Albert Hammond Jr. is probably best known as the rhythm guitarist for The Strokes, one of the most beloved bands of the 21st century. Francis Trouble, is Hammond Jr.’s fourth solo album, and it far surpasses anything The Strokes have put out in over a decade. It’s also an album inspired by the death of Hammond Jr.’s twin brother, who died in utero. It’s a fantastically bizarre concept that makes the story behind the record just as interesting as the music on the record. The singles like “Far Away Truths” and “Muted Beatings” show that he still knows how to play super catchy riffs.
- Sleepwalkers – Brian Fallon
What a year for Brian Fallon. He gets to spend 2018 celebrating the 10th anniversary of his band The Gaslight Anthem’s seminal album The 59 Sound, and he’s released his best work since that album. Songs like “Forget Me Not” and “If Your Prayers Don’t Get to Heaven” show that Fallon can still write catchy as hell songs like he did with The Gaslight Anthem. However, it’s the more tender moments on the albums, like the closer “I’ll See You On the Other Side,” that show just how much heart the album has, cementing it in its place as top 5 on my album list.
- God’s Favorite Customer – Father John Misty
Compared to the album release cycle for Father John Misty’s excellent 2017 album Pure Comedy, this year’s God’s Favorite Customer is surprisingly low key. Whereas Pure Comedy succeeded on the sarcastic wit and wisdom of Josh Tillman, AKA Father John Misty, God’s Favorite Customer thrives off of the honesty and vulnerability of a heartbroken man losing his mind in a hotel room. A song like the lead single “Mr. Tillman” shows that Father John Misty still hasn’t lost his sarcastic edge, but sets the stage appropriately for the dark turn the album takes, especially on a standout track like “Please Don’t Die.”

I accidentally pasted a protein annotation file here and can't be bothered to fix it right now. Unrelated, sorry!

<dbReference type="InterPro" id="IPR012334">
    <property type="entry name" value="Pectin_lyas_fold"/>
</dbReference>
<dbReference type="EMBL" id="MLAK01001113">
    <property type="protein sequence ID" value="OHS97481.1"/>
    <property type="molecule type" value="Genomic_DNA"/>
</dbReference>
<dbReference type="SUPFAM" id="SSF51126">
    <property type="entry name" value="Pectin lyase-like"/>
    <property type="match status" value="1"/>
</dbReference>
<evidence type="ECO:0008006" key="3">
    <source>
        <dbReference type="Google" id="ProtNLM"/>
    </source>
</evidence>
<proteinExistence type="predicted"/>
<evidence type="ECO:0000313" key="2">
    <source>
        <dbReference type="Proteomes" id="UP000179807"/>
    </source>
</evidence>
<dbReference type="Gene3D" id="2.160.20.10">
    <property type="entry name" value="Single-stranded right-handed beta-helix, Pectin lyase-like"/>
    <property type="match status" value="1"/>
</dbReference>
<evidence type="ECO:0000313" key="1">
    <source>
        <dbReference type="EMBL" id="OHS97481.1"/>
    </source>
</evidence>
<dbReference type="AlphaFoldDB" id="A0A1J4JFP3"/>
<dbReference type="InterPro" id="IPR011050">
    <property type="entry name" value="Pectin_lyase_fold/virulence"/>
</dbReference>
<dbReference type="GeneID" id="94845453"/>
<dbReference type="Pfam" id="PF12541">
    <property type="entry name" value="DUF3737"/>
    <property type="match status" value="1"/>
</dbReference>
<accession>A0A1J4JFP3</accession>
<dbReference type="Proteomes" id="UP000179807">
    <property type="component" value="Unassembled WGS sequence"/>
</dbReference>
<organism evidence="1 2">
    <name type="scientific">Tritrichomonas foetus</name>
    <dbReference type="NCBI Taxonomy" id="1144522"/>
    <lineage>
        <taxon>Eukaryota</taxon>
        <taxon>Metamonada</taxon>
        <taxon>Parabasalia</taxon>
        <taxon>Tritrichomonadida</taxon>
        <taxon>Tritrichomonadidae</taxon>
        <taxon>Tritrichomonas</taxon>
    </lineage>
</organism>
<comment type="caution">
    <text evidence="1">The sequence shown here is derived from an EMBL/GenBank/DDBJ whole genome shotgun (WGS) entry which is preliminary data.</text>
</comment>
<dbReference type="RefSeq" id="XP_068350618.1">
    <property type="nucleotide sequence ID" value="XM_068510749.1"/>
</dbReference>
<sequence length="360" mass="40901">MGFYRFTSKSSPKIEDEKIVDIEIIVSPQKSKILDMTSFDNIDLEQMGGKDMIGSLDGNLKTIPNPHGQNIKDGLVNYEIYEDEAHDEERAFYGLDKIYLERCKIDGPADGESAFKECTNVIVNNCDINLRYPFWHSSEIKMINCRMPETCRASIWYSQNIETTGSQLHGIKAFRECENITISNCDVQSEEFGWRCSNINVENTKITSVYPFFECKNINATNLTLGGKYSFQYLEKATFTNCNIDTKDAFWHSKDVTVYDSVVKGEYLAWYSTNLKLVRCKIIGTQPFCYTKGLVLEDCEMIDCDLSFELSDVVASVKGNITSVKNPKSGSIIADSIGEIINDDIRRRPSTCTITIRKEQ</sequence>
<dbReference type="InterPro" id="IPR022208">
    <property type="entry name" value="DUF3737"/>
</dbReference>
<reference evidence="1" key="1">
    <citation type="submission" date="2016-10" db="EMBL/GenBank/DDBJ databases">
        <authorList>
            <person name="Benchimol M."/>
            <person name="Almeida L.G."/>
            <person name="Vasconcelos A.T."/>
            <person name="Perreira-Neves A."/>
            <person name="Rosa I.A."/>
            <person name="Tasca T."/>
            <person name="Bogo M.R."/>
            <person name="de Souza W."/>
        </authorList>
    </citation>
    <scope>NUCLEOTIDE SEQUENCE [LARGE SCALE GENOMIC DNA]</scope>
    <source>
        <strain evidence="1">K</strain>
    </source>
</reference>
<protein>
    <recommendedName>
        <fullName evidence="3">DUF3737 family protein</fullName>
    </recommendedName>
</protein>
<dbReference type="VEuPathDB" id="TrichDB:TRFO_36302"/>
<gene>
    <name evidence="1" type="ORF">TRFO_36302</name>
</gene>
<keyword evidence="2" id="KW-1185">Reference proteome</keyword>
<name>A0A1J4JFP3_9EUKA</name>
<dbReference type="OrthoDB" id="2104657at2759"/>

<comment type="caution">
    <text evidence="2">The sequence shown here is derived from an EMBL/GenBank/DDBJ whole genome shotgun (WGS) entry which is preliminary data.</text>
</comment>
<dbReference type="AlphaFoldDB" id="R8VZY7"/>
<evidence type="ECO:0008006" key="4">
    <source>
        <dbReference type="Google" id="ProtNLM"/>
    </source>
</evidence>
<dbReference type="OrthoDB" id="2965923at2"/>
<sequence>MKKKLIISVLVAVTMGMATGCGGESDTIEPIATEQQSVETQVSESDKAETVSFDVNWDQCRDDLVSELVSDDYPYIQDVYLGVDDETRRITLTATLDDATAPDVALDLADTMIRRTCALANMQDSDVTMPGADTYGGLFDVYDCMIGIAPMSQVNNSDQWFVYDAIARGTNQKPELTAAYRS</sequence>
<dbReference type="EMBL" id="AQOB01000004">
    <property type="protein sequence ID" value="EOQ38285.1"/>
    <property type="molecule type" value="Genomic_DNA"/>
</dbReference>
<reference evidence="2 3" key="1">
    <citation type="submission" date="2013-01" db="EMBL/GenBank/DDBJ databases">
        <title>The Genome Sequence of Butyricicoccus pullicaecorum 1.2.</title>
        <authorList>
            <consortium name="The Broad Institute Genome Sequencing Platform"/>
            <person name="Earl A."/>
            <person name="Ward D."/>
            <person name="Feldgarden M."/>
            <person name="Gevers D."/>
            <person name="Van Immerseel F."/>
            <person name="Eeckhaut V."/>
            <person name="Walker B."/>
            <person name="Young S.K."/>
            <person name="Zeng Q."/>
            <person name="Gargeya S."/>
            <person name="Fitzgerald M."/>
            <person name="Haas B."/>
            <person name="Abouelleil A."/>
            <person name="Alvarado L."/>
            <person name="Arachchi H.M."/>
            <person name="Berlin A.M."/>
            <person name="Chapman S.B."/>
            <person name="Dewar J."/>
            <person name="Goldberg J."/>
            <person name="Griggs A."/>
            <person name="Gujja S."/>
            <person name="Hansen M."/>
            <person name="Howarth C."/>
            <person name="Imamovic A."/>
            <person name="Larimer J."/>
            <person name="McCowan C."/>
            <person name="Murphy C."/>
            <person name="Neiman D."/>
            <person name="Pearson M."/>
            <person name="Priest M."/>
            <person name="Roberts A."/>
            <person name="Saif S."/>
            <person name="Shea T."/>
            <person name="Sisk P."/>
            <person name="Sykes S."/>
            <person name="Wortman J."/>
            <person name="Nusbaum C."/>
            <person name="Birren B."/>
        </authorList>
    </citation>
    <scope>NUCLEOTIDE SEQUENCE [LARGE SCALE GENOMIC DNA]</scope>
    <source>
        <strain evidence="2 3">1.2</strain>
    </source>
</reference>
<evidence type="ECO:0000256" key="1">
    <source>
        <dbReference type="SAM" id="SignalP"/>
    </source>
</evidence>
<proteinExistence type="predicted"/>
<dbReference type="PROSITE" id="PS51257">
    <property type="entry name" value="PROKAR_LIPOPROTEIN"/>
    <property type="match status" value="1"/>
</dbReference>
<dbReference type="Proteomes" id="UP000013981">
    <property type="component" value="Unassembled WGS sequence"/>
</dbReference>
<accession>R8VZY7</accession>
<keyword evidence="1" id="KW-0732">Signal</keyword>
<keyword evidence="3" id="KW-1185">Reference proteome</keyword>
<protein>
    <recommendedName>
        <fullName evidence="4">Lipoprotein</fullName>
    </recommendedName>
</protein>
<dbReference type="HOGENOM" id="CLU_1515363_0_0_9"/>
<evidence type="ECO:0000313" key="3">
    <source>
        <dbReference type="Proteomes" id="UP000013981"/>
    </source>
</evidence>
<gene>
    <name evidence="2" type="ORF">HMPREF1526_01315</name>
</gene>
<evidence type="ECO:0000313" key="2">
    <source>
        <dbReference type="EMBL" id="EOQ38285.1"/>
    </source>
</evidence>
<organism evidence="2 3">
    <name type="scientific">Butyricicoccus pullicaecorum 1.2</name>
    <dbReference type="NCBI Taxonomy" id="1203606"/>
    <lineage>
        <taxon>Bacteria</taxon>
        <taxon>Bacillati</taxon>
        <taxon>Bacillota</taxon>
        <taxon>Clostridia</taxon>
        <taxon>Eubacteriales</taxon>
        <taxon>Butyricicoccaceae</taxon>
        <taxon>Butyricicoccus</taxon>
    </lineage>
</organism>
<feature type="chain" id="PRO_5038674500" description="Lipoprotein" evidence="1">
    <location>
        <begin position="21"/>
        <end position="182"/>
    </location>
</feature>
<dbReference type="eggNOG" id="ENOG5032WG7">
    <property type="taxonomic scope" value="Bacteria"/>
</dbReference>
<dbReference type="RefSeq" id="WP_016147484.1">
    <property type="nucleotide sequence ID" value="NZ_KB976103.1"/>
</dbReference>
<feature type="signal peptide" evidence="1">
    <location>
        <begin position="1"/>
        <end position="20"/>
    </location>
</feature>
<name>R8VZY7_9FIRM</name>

- Tranquility Base Hotel + Casino – Arctic Monkeys
The Arctic Monkeys latest album reminds me a lot of Vitalogy and No Code Era Pearl Jam. Similar to mid-90s Pearl Jam, Arctic Monkeys were walking into this album, their sixth, at the peak of their popularity. Instead of giving fans more of the same, safe, stadium-ready rock, Tranquility Base Hotel + Casino is a purposeful and masterful attempt to test and quite possibly even shrink their audience. They conquered the world with 2013’s instant classic AM and easily could have played it safe. But, anyone expecting another album of guitar-heavy riffs ready to take on a stadium, like the song “R U Mine?” will be woefully disappointed from the opening track, and that is just the beginning. It’s a dark and fascinating concept album that sounds like nothing else that’s been released this year. “Four out of Five” is the only song that even remotely sounds like a single. Album opener “Star Treatment” is the perfect dip into an album that feels both like the future and the past all at once.